When it comes to dealing with spirited children, little more raises my fury than the proliferation of the idea that “spirited” is a euphemism for “bratty”. It’s hard enough being the parent to a spirited child without having judgmental mama-nazis on the Internet insinuating that you’re just making excuses for your child. (Yeah, I called you out. WHAT?!)
The idea that a spirited child is more is not an excuse: it’s the truth. On their best days, spirited children are like tornadoes. And that’s when they’re happy. On their worst days, spirited children can be more like dealing with a Category 5 hurricane. Sometimes, all you can do is hold until the storm passes.
A spirited child is not inherently a brat. Any parent of a spirited child will probably be the first to tell you that spirited children can be just as bratty as a non-spirited child. And let’s face it: when they are bratty, it’s often all the worse for everyone because can be worse because a spirited child does not half-ass anything.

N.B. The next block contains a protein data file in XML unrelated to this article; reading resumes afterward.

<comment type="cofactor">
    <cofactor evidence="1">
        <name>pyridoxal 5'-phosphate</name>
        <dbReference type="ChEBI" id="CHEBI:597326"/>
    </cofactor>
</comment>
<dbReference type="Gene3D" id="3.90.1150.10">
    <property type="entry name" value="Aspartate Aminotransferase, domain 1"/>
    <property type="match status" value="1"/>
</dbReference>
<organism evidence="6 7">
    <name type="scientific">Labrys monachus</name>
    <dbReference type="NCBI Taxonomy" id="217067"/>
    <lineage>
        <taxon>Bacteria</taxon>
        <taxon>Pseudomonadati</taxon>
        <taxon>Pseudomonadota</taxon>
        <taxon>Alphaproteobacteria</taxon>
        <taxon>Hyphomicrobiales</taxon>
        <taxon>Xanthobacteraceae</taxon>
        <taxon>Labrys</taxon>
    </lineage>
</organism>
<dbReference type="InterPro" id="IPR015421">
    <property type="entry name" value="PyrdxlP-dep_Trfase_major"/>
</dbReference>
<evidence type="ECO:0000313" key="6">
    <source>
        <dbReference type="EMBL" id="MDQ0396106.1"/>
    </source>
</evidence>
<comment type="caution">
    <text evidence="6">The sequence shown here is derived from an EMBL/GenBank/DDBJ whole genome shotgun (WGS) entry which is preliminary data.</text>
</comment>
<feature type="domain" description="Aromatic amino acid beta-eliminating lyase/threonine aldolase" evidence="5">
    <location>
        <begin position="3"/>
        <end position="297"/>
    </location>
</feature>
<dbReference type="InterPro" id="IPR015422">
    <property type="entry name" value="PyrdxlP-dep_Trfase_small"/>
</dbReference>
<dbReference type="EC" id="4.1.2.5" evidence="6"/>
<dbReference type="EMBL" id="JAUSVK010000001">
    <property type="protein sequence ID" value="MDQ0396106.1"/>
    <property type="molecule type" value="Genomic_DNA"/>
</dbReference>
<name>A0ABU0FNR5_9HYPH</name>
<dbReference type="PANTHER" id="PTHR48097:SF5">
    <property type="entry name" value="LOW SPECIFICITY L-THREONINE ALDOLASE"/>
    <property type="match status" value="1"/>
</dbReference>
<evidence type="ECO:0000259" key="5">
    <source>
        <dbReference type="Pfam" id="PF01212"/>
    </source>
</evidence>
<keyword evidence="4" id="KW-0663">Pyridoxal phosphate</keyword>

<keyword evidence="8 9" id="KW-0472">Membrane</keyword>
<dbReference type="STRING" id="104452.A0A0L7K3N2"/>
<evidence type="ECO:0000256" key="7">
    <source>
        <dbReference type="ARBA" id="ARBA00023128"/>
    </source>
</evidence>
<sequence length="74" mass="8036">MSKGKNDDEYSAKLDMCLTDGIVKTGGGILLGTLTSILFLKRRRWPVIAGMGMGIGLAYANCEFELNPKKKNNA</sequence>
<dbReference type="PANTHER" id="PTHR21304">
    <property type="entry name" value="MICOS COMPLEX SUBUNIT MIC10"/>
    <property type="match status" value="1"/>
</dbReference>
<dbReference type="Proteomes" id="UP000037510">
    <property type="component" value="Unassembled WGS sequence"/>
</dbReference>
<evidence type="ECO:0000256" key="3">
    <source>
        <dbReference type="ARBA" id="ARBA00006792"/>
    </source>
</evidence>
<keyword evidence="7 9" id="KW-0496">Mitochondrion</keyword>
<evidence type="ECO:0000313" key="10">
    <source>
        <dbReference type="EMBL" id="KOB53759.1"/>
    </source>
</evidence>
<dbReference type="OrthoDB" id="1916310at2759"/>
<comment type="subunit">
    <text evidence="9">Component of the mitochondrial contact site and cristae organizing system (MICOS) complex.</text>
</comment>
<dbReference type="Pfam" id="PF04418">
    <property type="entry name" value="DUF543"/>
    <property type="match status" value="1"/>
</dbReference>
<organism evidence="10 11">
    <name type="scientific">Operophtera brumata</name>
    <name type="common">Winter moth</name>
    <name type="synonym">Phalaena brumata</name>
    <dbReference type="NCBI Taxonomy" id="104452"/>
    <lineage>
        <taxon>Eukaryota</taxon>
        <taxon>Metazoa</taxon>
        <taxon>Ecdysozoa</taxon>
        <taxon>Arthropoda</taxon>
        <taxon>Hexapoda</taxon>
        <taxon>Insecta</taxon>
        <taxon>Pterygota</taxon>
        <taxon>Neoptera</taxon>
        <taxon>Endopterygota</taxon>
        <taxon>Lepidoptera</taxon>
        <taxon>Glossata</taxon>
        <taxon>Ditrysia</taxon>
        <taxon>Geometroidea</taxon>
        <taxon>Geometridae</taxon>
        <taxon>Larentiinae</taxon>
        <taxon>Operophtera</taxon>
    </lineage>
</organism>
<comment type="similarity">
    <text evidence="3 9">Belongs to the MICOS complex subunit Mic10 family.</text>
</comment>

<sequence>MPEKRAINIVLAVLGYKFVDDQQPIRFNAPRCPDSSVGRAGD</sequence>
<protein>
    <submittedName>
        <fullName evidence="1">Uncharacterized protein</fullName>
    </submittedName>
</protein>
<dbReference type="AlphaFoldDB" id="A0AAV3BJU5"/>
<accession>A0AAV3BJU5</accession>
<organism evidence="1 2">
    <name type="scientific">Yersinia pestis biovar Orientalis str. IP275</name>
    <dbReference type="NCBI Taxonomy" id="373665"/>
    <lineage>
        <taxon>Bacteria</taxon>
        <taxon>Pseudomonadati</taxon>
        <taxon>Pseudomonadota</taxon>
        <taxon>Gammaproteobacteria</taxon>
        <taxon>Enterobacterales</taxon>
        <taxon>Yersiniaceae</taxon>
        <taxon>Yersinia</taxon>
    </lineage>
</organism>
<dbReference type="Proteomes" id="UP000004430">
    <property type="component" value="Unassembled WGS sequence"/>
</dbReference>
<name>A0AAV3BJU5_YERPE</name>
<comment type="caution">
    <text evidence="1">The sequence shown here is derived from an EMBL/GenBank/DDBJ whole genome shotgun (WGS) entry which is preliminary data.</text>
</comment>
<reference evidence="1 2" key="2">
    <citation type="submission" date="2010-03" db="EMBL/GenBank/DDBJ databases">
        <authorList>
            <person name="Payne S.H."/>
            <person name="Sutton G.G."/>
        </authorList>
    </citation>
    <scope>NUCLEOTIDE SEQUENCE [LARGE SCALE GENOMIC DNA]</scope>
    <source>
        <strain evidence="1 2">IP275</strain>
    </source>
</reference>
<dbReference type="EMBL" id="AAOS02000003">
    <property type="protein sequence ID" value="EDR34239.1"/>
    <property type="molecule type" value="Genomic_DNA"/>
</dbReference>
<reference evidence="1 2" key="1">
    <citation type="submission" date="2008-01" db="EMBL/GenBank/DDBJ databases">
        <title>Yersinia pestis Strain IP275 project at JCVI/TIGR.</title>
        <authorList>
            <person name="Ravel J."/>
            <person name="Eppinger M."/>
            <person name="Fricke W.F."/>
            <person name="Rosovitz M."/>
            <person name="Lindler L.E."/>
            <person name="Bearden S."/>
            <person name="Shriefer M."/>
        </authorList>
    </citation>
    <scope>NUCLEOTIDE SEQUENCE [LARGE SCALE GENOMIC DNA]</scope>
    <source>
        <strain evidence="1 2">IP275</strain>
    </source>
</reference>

But a child does not get a pass to act however they want simply because they are spirited. Spirit is not an excuse to act badly. Blowing raspberries in ears when told not to for the billionth time? Kicking at the passenger in front of them? Buh-RAT.
And the knife cuts both ways. Spirit is not an excuse to not discipline your child. A hapless parent laughing of their child’s behavior with the excuse, “Oh, they’re just spirited!” is not only sad but gives more ammo to the judgmental Internet parenting trolls. (Because they didn’t have enough, right?)
Disciplining a spirited child is just as important — maybe even more so — than non-spirited one. Disciplining a child is often thankless and difficult, and that goes up exponentially when you’re trying to discipline a spirited child. (And god help you if you want to use more gentle, AP-style discipline on a spirited child. According to the wisdom of the Internet, you’re not doing anything at all.)